More today on the use of Aadhaar to produce “financial inclusion” on the margin. I should note at the outset that the point cannot be only to (re) produce a critique of either financial “exclusion” or “inclusion.”
Such critique is obviously important but perhaps difficult to sustain too quickly. In anthropology the broader debate may be to place the powerful critique of poverty capital in relation to the production of an unexpected “neoliberal social.” Barring a change in government, a radical curtailment of UID seems unlikely. UID/Aadhaar will continue to be rolled out. Barring radical and perceptible failure of the program and its effective politicization, certainly possible, the card and number will attach themselves to the administration of more and more entitlements and institutions. The varied effects of UID will be assessed by many agencies and auditors, including (far down the queue) this researcher. Perhaps more than the current situation, of myriad arguably inflated promises of UID’s biometric design and regulation and myriad arguably premature critiques, the emerging field of audit will be critical to engage: what will constitute an event? An effect?
In anticipation of that work, the blog can only aid in the imagination of a research program and its own forms, sites, and constellations of evidence. Blah blah blah.
Today’s text is again from The Hindu, the edition of August 4, and an article posted from Hyderabad. At stake are security technologies for mobile card-based credit, the widespread European chip technology, or EMV [familiar to North Americans who find that their apparently backward and chipless credit cards often fail them in Europe], versus the biometric guarantee of Universal ID and the Aadhaar card. The first is seen as more secure and a proven technology; the second is much more affordable and would lead to the growth of poverty capital through financial inclusion, and with it the “social” promise of presumptively widespread microcredit.The solution may somehow be to “marry” security and inclusion in the production of a new form of trust-bearing identity and thus to bring in the poor to the formal sector financial “fold” while calming concerns about the trustworthiness of the new technology, its bureaucracy, and its economically marginal beneficiaries. This marriage of techniques and forms would somehow copy the effectiveness of the Euro-chip but bypass its prohibitive cost as banking’s potential seems to lie in producing cheaper norms of inclusion.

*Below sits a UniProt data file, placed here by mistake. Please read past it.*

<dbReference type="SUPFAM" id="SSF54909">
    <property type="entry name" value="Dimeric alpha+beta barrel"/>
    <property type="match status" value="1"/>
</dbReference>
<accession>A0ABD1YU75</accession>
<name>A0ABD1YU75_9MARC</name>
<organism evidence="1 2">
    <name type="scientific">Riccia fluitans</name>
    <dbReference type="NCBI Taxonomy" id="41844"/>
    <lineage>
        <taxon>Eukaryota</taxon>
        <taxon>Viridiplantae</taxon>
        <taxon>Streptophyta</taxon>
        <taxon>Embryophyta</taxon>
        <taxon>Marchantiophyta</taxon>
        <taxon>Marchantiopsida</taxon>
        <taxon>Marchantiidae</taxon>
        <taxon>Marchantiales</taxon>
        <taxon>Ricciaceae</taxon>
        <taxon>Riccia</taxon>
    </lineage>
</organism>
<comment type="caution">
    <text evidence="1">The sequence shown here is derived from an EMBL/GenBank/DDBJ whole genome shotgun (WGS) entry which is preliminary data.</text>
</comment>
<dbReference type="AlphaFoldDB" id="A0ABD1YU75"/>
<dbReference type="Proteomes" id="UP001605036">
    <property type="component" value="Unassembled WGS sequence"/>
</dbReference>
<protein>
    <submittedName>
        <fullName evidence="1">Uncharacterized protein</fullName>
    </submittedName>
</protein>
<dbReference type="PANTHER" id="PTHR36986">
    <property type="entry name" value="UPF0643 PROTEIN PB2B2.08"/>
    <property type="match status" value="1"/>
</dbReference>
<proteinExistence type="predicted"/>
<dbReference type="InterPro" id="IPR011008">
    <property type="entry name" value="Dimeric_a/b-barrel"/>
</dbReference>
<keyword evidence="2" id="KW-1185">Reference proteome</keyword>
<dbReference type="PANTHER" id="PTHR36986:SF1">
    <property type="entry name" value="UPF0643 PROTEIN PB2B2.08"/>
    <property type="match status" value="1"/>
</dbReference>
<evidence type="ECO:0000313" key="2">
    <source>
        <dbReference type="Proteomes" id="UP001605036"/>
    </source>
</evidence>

Choice is between EMV and Aadhaar: RBI Governor
While the chip and pin is a tested technology, Aadhaar based option is cheaper, says D. Subba Rao
Reserve Bank of India Governor D. Subba Rao has underlined the need for taking a decision on the choice between migrating to EMV (Europay-MasterCard-Visa) with chip and pin and an Aadhaar-based biometric authentication.
The chip and pin is an established and tested technology, but is relatively expensive. The Aadhaar based option is cheaper, but the robustness of the technology is as yet unproven. “If indeed we are finally able to marry Aadhaar into the cards, we will be achieving same level of security available in chip and pin model at a much lower cost,” he said.
Dr. Subba Rao was speaking on the topic “Indian Payment and Settlement Systems: Responsible Innovation and Regulation” at the Institute for Development and Research in Banking Technologies here on Friday. Aadhaar was recognised as an alternate authentication mechanism in payment systems and Aadhaar based payment products had already been designed and introduced.
Aadhaar Enabled Payment Systems was aligned with the UIDAI’s plan to utilise the UID number for routing all the Government benefit transfer payments to beneficiaries. AEPS was a bank-led model allowing online transaction through the business correspondent of the respective bank using the Aadhaar identification.
He said the Aadhaar Payment Bridge System was a centralised electronic benefit transfer facilitating disbursement of benefits to the bank accounts of the beneficiaries linked to their Aadhaar numbers. Such transfer would enable secure and efficient disbursal of benefits to intended beneficiaries which, in turn, help in reducing the administrative costs as well as leakages for the government.
“This will also further financial inclusion by bringing the beneficiary households into the banking fold,” he said.
For now, one notes the general form of the proposition: that as banking comes to drive Aadhaar, a form that had earlier if still recently migrated away from a territorialized, village or family-based defense model to a more deterritorialized and neoliberal form tied to a vision of rationalized population mobility and wealth creation, norms of “international” (here European) standard security must somehow be reintroduced. Aadhaar is to be “married” to a more secure technology and form, something like the chip and PIN number bank card but without the cost of the chip. What kind of marriage will be arranged is not yet clear. But if Aadhaar, under the ministry of finance, is perceived by security-focused industries and bureacracies as lacking in security, the idea here is that Aadhaar/UID must be combined with something else, not yet specified by these high-level officials.